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The Day After: No Power? No Trains? No Problem?

New Canaan appears to be taking the Irene's inconveniences in stride.

With officials still holding to their original prediction that power might not be restored for seven days, some residents are taking the challenges in stride. Lines at and were out the door this morning. (has no power and is not open.)

The recently re-opened was packed at lunch time, and the lines were long at .

Dick DePatie and his wife, Molly, were inspecting a large tree that fell at on Oenoke Ridge. The building wasn’t damaged and the church still had power, Dick DePatie said, the church’s administrator.

“It’s God’s work,” DePatie, the church’s administrator, told Patch.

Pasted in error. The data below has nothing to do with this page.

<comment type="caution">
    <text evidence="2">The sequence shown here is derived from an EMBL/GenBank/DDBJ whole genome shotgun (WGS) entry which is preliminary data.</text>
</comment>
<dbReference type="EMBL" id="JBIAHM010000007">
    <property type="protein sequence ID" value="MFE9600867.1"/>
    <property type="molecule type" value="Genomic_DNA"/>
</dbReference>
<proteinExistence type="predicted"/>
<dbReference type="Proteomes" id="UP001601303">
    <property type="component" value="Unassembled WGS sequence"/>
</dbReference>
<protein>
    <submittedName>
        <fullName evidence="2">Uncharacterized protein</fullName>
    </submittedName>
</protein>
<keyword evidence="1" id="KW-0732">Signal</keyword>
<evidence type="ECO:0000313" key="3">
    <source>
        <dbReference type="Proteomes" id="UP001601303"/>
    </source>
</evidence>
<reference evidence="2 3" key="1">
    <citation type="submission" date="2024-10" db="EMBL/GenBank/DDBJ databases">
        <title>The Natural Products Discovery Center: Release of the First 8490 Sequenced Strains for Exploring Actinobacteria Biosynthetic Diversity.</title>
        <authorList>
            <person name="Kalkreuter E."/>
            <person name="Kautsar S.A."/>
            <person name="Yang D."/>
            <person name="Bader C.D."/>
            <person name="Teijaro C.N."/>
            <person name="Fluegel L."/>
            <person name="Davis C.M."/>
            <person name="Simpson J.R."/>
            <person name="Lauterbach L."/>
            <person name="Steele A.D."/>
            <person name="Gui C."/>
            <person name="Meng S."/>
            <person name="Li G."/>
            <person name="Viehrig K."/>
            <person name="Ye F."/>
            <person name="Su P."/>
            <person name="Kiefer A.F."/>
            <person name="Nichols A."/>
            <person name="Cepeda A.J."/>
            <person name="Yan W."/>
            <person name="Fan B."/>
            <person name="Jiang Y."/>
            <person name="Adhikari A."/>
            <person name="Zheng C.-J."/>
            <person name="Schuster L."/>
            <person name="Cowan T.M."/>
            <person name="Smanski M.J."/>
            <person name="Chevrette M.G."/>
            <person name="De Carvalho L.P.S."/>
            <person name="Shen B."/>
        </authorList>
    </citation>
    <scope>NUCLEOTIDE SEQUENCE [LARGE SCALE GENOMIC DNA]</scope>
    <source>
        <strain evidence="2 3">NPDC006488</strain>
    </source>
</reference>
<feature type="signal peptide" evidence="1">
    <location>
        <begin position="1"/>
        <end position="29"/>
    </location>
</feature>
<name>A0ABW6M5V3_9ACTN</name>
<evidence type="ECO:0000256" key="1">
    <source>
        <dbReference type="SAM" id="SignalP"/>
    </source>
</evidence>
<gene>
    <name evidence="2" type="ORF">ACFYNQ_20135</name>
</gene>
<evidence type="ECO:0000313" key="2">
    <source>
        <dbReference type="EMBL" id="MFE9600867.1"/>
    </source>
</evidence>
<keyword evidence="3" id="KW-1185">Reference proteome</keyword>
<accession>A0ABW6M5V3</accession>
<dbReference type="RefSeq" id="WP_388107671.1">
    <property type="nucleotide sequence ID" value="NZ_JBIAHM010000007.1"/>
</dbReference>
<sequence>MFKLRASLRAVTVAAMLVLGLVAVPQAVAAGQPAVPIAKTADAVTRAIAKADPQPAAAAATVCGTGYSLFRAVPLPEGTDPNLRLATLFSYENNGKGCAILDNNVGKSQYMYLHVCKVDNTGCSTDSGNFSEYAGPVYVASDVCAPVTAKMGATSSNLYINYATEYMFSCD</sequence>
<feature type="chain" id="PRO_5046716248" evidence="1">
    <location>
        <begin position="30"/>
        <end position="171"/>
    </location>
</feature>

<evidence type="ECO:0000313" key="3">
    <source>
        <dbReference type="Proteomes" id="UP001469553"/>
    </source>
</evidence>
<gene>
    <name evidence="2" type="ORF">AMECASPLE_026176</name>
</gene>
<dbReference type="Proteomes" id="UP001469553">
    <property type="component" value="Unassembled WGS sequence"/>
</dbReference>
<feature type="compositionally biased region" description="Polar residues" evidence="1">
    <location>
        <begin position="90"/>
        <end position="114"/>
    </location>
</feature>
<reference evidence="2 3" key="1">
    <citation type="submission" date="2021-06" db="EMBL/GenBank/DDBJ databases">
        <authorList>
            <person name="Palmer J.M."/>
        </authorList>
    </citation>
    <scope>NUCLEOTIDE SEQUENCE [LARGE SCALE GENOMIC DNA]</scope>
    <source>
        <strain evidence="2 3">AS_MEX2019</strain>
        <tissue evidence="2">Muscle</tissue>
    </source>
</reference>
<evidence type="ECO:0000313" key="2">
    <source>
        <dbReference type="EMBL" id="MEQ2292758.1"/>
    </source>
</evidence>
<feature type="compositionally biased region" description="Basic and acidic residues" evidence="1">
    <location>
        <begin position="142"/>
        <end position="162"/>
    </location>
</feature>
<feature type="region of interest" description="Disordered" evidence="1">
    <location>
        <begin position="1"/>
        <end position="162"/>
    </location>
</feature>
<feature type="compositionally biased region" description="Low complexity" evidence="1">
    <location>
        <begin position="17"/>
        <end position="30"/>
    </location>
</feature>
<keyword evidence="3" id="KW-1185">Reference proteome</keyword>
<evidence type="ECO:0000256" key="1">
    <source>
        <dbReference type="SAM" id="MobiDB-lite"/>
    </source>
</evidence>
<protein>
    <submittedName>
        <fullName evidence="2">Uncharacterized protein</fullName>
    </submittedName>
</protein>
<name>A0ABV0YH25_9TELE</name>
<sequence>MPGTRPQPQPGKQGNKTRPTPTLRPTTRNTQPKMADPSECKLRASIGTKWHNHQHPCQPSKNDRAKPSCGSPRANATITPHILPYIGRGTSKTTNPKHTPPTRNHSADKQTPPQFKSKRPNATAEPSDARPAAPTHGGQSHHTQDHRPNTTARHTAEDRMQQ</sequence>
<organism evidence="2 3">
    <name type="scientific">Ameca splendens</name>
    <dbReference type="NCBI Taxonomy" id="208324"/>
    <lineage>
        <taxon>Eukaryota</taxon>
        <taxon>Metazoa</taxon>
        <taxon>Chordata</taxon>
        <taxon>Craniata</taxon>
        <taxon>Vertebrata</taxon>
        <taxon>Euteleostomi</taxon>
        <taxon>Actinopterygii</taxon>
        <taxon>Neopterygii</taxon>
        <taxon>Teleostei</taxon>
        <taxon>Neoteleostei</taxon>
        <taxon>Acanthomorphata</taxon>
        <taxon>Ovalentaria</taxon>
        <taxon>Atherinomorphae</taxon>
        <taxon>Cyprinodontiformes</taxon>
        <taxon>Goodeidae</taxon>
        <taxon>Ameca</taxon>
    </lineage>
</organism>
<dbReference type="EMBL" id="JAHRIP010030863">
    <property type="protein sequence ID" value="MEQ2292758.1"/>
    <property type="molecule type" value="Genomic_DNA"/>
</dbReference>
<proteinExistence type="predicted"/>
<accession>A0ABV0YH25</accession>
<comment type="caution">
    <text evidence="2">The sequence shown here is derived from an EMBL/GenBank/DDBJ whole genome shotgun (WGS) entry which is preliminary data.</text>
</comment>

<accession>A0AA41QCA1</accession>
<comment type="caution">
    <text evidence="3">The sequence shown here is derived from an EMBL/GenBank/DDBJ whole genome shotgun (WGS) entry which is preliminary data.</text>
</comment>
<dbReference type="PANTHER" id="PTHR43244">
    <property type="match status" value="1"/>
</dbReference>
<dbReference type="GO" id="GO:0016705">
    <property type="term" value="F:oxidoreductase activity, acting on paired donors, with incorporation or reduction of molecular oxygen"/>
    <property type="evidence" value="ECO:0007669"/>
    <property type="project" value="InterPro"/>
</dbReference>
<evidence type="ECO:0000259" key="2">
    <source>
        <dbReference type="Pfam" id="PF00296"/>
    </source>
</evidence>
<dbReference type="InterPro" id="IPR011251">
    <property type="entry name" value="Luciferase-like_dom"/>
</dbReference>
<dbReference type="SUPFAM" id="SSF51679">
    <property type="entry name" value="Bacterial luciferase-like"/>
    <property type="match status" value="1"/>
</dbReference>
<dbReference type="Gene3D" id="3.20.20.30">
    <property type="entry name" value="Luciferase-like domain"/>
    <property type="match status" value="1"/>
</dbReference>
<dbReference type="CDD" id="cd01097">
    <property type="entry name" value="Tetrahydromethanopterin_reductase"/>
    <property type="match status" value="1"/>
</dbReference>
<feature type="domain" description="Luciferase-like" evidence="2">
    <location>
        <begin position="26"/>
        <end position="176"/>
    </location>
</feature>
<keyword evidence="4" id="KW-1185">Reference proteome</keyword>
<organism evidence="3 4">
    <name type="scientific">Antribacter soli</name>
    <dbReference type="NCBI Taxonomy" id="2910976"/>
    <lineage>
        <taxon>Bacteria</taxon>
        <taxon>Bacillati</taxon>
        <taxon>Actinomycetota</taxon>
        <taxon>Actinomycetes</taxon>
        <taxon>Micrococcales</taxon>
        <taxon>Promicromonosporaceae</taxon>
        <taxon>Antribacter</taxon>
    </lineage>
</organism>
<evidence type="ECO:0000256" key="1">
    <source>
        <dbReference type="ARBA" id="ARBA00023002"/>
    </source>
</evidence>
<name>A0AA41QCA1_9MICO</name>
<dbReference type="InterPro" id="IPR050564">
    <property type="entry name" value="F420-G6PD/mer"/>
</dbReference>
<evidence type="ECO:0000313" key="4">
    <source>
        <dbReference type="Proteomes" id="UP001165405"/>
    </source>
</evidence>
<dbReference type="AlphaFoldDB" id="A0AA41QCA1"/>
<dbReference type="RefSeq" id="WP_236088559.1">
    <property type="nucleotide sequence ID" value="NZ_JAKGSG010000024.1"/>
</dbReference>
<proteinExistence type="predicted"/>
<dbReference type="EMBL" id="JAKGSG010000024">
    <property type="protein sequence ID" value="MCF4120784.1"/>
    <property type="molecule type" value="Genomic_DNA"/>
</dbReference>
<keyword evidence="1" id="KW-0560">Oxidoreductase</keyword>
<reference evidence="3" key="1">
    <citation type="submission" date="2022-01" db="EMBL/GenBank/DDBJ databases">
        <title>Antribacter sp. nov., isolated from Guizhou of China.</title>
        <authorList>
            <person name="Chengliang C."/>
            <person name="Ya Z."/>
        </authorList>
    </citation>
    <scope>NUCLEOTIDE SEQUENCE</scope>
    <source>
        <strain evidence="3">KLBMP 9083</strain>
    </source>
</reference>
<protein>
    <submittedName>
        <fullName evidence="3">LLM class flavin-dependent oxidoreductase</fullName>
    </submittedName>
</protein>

The is open. Stop in and use their computers.

The in town is closed. So is . 

The is open for anyone who (bring your own towel). They’ve rented a generator so you can bring your laptop and other mobile devices to charge (or use on premises).

The MTA has resumed some service, but the is still not in service. At least one prospective traveler did not get the news.

Chuck Ritter stopped by the police station to sign up for the . While here, he asked about driving protocols when a traffic signal is out, and to ask when power might be restored to the town. 

“I went to Town Hall to talk to the ,” he said. “If something doesn’t get done, I’m going to have to vote for a damn Democrat.”

Again, the police remind residents residents they should not move barricades or enter areas that have been taped off. By entering these areas you are putting yourself and others at risk.

"In Norwalk a dog was electrocuted when it walked through a puddle that was energized by a live wire," Sgt. Carol Ogrinc wrote in an e-mail to Patch. "The person walking the dog was previously warned by police not to enter that area."

Roy A. Abramowitz August 29, 2011 at 11:00 PM